The first time it appears in writing is in the account of Samuel de Champlain of his journey to Tadoussac inwhere it occurs as "Irocois". By Ives Goddard could write:
The American Revolution When the possibility of a clash with the British became real, New England farmers began to arm themselves and train for battle.
These troops were dubbed "minutemen" because they could be ready to fight in a minute.
This monument to the minutemen stands in Concord, Massachusetts. How could the Americans ever hope defeat the mighty British Empire in a military conflict? Americans faced seemingly impossible obstacles. When the guns fired at Lexington and Concord inthere was not yet even a Continental Army.
Those battles were fought by local militias. Few Americans had any military experience, and there was no method of training, supplying, or paying an army. Moreover, a majority of Americans opposed the war in Many historians believe only about a third of all Americans supported a war against the British at that time.
Further, the Colonies had a poor track record of working together. How, then, could a ragtag group of patriots defeat the British? Early Battles John Trumbull The Iroquois confederacy notes of Bunker Hill was not a military victory for the colonial forces, but it served as an important morale booster.
The colonists inflicted heavy casualties on the larger, more powerful British forces. The early stages of war, incan be best described as British military victories and American moral triumphs. The British routed the minutemen at Lexington, but the relentless colonists unleashed brutal sniper fire on the British returning to Boston from Concord.
In Junethe colonists failed to prevail at Bunker Hill, but inflicted heavy casualties on a vastly superior military force. A year later, inwhile the British occupied New York, Washington led his army to two surprise victories at Trenton and Princeton that uplifted the morale of the patriots.
Regardless, by the British occupied Philadelphia, the seat of the Continental Congress, and sent that body into hiding.
In fact, there was no Continental Navy to speak of at this time. Meanwhile, the British began mounting a southward attack from Canada into upstate New York. This threatened to cut New England off from the rest of the Colonies.
Saratoga and Valley Forge: Washington, having lost Philadelphia, led his troops to Valley Forge to spend the winter.
None of the world's powers had come to the aid of the patriot cause — yet. In earlythe French agreed to recognize American independence and formed a permanent alliance with the new nation.
Military help and sizable stores of much-needed gunpowder soon arrived. The tide was beginning to turn. This painting by John Trumbull is 12 feet by 18 feet and hangs in the rotunda of the U. The loss at Saratoga was humiliating. Capturing the enemy's capital, Philadelphia, did not bring them much advantage.
As long as the American Continental Army and state militias remained in the field, the British had to keep on fighting. And no matter how much damage the British did to American cities or private property, the Americans refused to surrender. This was a new type of war.
Having failed in the north, the British turned their attention to the south. They hoped to inspire Loyalist support among dissatisfied Americans — a hope that was never realized.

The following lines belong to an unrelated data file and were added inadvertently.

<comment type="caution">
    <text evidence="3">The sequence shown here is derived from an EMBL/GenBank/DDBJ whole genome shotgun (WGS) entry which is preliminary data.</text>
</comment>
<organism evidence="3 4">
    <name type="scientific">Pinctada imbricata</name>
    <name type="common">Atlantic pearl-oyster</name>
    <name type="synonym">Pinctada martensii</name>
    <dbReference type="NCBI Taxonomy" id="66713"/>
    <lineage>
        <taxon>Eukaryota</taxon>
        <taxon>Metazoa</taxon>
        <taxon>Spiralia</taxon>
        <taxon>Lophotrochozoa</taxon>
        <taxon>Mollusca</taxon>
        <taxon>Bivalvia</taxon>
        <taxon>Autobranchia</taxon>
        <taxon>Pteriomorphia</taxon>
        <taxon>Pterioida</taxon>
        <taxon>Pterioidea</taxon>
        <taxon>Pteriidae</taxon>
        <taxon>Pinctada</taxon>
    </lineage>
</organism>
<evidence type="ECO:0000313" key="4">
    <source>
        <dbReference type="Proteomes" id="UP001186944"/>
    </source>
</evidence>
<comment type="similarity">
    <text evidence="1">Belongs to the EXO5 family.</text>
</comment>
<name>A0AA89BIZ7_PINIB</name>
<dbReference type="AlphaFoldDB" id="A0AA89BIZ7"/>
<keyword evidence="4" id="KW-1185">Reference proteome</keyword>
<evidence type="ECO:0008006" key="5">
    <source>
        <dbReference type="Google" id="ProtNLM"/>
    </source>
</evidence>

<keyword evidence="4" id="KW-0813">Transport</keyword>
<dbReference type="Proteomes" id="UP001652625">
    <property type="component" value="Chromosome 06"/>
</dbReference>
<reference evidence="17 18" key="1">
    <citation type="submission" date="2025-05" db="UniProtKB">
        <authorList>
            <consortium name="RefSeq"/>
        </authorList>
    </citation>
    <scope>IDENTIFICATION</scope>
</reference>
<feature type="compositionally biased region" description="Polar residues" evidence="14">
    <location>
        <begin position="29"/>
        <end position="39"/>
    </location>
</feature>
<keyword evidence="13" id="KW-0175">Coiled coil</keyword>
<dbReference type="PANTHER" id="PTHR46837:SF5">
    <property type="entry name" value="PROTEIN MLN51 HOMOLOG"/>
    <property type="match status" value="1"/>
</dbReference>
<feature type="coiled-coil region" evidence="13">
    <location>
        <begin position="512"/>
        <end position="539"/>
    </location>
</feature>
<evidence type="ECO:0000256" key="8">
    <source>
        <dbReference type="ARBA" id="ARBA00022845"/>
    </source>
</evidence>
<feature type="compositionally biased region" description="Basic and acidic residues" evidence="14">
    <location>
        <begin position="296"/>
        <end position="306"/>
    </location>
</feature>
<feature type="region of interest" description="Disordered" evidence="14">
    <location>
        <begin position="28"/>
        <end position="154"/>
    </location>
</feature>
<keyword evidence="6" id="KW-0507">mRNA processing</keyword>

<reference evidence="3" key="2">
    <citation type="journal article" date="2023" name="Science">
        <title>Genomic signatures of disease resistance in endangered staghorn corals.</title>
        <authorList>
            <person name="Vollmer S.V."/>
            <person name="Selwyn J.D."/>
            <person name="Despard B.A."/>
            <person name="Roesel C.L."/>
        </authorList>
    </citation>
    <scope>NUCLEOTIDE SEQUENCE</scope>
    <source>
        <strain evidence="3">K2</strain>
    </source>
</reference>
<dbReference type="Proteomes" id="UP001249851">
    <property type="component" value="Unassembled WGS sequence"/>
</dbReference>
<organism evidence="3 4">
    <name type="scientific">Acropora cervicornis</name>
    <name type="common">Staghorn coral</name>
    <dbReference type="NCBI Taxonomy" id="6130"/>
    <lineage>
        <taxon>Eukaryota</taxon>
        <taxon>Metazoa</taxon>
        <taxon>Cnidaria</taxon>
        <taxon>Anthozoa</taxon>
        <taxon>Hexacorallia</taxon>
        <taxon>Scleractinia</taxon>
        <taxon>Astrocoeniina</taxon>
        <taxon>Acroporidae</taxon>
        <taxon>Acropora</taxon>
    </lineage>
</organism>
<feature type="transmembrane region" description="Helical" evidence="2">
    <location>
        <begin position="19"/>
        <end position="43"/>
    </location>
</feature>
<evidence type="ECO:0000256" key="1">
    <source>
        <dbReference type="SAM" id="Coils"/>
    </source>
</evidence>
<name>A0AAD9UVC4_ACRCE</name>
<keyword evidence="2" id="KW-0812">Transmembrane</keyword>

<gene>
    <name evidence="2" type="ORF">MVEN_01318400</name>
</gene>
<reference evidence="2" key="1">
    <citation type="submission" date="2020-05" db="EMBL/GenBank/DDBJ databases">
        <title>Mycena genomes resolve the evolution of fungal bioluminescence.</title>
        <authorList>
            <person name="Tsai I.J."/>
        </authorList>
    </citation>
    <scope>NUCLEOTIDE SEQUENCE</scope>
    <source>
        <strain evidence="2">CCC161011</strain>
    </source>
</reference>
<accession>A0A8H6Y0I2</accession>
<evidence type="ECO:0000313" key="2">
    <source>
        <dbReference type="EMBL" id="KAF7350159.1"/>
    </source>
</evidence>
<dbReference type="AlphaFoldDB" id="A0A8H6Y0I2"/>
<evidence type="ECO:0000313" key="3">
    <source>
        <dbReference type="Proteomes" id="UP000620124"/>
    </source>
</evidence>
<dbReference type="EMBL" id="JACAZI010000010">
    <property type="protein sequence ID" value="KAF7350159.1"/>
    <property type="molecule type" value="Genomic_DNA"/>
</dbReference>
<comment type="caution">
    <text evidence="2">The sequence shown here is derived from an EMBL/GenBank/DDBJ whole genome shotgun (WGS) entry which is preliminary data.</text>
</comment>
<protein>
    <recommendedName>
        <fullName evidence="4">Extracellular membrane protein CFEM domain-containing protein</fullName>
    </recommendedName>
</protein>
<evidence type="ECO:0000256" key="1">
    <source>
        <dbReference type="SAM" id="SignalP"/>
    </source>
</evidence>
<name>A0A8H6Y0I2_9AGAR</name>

The threat of French naval participation kept the British uneasy.Event. Date. Global Population Statistics. The Spanish “Reconquest” of the Iberian peninsula ends in January with the conquest of Granada, the last city held by the Moors.
NATIVE AMERICAN NATIONS. Last update - September 16, Maintained by Lisa Mitten. INFORMATION ON INDIVIDUAL NATIVE NATIONS. This section contains links to pages that have either been set up by the nations themselves, or are pages devoted to a particular nation, and are ALPHABETICAL BY TRIBAL NAME.
Arawak men and women, naked, tawny, and full of wonder, emerged from their villages onto the island's beaches and swam out to get a closer look at the strange big boat.
The people of the Six Nations, also known by the French term, Iroquois  Confederacy, call themselves the Hau de no sau nee (ho dee noe sho nee) meaning People Building a Long House. Located in the northeastern region of North America, originally the Six Nations was five and included the Mohawks, Oneidas, Onondagas, Cayugas, and Senecas.
Shape-note singing: Shape-note singing, a musical practice and tradition of social singing from music books printed in shape notes. Shape notes are a variant system of Western musical notation whereby the note heads are printed in distinct shapes to indicate their scale degree and solmization syllable (fa, sol, la. Legends of the Iroquois (Myths and Legends) [Tehanetorens, Ray Fadden] on pfmlures.com *FREE* shipping on qualifying offers. Here ancient stories are presented in pictographs with English translations. These legends carry us deep into an ancient culture and teach basic lessons about what it means to be a human being. Children are . SKYWOMAN. LEGENDS OF THE IROQUOIS, by Joanne Shenandoah and Douglas M. George, is a superb collection of Mohawk versions of traditional Iroquois tales/spirituality/spiritual history.
LEGENDS OF THE IROQUOIS, by Joanne Shenandoah and Douglas M. George, is a superb collection of Mohawk versions of traditional Iroquois tales/spirituality/spiritual history. The Iroquois League was established prior to European contact, with the banding together of five of the many Iroquoian peoples who had emerged south of the Great Lakes.
Reliable sources link the origins of the Iroquois confederacy to and an agricultural shift when corn was adopted as a staple crop. Many archaeologists and anthropologists believe that the League was formed about